Elisa Alonso Aller


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Works at Department of Ecology, Environment and Plant Sciences
Telephone 08-16 36 71
Visiting address Svante Arrhenius väg 20 A
Room N395
Postal address Institutionen för ekologi miljö och botanik 106 91 Stockholm

About me

I have a general interest in the ecology of coastal ecosystems, especially seagrass beds and coral reef ecosystems; climate change and its effects on coastal ecosystems and associated ecosystem services; and marine conservation.


PhD Thesis: Effects of Marine Protected Areas on Tropical Seagrass Ecosystems
My research addresses the importance of place-based management, in the form of Marine Protected Areas (MPAs), for seagrass ecosystems and associated fish communities, especially in relation to seasonal climate variability and land-use.
PhD work supervised by Johan Eklöf (main supervisor), Charlotte Berkström and Martin Gullström.
Research also in collaboration with Lina Mtwana Nordlund and Angelica Chirico.

Academic history

2018 – PhD in Marine Ecology, Stockholm University (Sweden)
2013 – MSc in Marine Biology, Stockholm University (Sweden)
2009 – BSc in Marine Sciences, University of Cádiz (Spain), including 2 semesters at Uppsala University (Sweden)



A selection from Stockholm University publication database
  • 2018. Elisa Alonso Aller (et al.).

    Seagrass beds are highly productive coastal ecosystems that sustain a rich and diverse associated fauna and flora. Increasing anthropogenic pressures threaten seagrass ecosystems and have already led to major seagrass losses across the world. Marine Protected Areas (MPAs) have become one of the key strategies to manage coastal ecosystems and associated resources worldwide and have been often shown to successfully protect marine ecosystems. However, relatively few studies have assessed the effects of MPAs on seagrass ecosystems, and there are indications that MPAs may not be able to fully protect seagrasses, especially from disturbances originating outside their boundaries. Within this context, this thesis aimed to investigate the direct and indirect effects (those mediated by biotic interactions) of MPAs on tropical seagrasses, associated fish communities, and ecosystem processes.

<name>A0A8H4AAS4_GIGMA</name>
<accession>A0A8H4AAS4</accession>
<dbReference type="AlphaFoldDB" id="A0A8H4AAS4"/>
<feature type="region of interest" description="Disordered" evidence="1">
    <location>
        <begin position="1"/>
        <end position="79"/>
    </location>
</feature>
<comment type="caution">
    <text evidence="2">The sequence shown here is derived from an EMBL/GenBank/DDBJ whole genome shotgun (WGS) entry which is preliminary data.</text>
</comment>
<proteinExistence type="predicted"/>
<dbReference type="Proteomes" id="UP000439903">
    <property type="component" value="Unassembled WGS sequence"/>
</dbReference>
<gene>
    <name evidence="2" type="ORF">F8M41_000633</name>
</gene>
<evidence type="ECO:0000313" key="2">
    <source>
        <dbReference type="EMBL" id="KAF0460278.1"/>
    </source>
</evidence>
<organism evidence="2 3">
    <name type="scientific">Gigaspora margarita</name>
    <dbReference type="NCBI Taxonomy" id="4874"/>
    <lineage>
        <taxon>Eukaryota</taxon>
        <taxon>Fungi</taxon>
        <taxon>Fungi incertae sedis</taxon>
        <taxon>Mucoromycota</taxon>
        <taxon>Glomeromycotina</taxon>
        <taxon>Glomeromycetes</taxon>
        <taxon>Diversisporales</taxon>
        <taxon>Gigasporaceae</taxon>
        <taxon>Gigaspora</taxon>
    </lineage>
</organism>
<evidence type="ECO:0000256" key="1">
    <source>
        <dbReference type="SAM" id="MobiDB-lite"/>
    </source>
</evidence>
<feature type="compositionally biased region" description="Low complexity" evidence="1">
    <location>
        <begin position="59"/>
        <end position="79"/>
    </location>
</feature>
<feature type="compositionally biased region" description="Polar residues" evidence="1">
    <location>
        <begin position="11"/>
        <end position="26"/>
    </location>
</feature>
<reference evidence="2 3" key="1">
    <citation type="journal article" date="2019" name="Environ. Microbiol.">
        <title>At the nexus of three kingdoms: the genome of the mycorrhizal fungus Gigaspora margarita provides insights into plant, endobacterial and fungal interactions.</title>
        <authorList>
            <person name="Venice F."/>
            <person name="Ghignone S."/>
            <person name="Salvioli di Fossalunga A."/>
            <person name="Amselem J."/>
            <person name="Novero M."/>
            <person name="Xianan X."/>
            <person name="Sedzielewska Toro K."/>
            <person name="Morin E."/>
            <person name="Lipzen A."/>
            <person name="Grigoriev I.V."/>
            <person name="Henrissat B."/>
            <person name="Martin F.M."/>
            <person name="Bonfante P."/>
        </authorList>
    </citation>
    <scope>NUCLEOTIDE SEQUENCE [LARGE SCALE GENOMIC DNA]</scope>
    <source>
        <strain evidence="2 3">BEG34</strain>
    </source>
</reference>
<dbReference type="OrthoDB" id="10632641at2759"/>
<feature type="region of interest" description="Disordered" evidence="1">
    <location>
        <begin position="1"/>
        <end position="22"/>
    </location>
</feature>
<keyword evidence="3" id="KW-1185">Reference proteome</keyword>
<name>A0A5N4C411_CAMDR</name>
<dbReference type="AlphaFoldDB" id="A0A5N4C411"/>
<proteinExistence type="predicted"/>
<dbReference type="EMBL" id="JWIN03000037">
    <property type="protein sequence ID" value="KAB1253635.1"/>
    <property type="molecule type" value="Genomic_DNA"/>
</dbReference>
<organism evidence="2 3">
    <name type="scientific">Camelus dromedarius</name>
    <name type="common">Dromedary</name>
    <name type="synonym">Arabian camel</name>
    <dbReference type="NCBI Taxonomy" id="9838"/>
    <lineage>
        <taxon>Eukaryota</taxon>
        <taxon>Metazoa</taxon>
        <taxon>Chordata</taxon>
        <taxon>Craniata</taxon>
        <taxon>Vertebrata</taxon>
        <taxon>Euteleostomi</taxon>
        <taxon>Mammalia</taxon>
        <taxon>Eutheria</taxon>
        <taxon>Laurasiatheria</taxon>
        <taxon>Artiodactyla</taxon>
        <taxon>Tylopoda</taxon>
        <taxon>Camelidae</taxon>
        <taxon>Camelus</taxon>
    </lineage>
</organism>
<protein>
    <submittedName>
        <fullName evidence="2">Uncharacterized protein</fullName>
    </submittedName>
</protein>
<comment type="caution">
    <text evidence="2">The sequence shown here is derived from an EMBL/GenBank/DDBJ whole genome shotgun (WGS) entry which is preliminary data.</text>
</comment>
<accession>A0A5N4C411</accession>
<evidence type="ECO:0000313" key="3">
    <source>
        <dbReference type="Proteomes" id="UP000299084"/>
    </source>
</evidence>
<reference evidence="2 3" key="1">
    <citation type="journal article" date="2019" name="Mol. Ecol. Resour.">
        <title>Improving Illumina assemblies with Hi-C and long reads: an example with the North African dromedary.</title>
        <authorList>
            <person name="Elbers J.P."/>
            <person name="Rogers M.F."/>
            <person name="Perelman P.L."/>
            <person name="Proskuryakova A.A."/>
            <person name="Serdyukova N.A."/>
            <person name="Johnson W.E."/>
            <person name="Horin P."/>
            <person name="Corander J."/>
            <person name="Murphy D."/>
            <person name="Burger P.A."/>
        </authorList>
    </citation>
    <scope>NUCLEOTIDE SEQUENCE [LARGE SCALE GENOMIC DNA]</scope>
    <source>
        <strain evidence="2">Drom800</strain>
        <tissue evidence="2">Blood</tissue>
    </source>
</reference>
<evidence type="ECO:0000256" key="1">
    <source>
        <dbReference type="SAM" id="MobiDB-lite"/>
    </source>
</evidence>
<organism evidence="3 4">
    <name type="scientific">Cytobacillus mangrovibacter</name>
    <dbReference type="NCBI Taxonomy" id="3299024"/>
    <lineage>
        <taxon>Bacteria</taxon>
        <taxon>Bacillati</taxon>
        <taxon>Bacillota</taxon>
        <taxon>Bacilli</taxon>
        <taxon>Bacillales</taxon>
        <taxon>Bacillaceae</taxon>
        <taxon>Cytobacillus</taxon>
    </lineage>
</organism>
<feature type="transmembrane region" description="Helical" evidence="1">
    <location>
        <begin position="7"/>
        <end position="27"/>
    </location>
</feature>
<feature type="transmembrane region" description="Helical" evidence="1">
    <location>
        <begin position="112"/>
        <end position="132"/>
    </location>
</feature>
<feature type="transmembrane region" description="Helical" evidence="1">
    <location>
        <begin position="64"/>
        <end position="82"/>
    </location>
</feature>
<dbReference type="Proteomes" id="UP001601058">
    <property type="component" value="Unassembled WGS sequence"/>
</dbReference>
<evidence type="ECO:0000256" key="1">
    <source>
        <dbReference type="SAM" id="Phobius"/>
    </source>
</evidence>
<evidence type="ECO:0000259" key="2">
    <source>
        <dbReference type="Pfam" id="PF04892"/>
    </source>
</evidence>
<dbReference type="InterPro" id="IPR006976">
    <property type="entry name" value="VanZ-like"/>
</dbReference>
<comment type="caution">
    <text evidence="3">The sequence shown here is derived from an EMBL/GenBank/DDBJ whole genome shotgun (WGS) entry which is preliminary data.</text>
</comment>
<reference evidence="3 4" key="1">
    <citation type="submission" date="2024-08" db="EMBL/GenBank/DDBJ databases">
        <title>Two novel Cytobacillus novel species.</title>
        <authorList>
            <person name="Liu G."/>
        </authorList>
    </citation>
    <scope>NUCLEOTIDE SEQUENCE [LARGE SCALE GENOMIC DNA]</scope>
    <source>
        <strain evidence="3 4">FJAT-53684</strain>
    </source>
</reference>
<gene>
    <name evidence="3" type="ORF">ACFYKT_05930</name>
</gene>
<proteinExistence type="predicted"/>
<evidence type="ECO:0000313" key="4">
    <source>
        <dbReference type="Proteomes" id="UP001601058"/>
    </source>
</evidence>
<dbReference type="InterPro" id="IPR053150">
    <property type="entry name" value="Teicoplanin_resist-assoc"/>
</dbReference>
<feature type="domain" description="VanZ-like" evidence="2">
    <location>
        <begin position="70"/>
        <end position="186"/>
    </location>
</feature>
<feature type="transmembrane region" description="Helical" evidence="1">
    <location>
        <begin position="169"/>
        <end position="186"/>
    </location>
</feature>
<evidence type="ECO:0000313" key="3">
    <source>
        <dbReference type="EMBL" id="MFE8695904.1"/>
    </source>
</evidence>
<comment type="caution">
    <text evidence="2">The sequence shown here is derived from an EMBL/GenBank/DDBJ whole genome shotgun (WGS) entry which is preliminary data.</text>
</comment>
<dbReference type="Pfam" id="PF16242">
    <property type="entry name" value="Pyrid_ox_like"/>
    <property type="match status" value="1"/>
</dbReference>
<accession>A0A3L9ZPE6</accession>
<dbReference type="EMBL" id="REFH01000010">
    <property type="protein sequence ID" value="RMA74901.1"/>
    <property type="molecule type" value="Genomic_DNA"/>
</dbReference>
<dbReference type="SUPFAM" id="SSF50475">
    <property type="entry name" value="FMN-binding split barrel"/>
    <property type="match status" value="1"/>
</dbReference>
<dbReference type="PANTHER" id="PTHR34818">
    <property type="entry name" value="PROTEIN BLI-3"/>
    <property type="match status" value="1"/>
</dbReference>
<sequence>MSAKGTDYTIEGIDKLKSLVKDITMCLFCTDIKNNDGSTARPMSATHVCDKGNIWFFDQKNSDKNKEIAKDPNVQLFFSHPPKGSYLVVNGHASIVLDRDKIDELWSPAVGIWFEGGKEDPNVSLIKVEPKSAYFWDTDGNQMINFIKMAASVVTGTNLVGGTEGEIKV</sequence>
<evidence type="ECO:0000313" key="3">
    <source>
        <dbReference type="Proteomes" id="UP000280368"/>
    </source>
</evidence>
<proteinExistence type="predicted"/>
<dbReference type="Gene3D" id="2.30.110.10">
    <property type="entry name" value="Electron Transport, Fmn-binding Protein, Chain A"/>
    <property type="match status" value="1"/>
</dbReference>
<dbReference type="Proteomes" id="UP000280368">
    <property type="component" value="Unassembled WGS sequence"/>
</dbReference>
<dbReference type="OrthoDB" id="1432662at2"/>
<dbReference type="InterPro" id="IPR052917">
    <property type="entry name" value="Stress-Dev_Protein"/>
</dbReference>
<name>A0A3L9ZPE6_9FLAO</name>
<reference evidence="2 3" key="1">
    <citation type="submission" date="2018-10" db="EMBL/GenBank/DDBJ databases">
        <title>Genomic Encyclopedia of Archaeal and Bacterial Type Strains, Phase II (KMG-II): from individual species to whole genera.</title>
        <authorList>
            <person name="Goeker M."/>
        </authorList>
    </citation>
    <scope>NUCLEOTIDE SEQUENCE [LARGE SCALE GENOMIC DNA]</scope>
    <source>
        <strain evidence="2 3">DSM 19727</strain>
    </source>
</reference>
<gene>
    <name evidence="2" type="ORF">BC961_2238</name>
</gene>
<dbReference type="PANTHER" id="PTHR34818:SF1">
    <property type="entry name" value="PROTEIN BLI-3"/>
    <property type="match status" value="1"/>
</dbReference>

The thesis consists of three parts. First, we used 10-years of seagrass monitoring data within a MPA to evaluate the temporal variability in seagrass cover and species composition in relation to changes in environmental conditions (Paper I). Second, we investigated the potential of MPAs to enhance the temporal stability of seagrass ecosystems using a 10-month field study. We surveyed seagrass-associated fish communities (Paper II) and estimated seagrass growth and herbivory rates (Paper III) during three different seasons within MPAs and unprotected sites. Finally, to evaluate the effects of MPAs and land-use on seagrass ecosystems we surveyed seagrass species and trait composition within government-managed MPAs, community-managed MPAs, and unprotected sites (Paper IV).

    The seagrass bed monitored in Paper I showed a high temporal and spatial variability, with a temporal decline in cover and change in species composition, followed by a period of recovery. This pattern could not be associated with any of the climate and tidal variables considered, suggesting that potential drivers of decline may have originated outside MPA boundaries. The results from the seasonal field study showed that MPAs increased the temporal stability of seagrass-associated fish communities, particularly juvenile fish (Paper II), and strengthened a positive link between herbivorous fish, herbivory rates, and seagrass growth (Paper III), suggesting the presence of a positive feedback that promotes stability. Finally, MPAs affected seagrass species and trait composition (by selecting for more stress-sensitive species) but did not seem to be able to protect seagrasses from land-use effects, with seagrasses showing similar changes in species and trait composition within and outside MPAs (Paper IV). Considering these results, this thesis builds to a body of literature indicating that MPAs alone may not be sufficient to protect seagrass ecosystems and that improved management strategies may be necessary to preserve these important coastal habitats.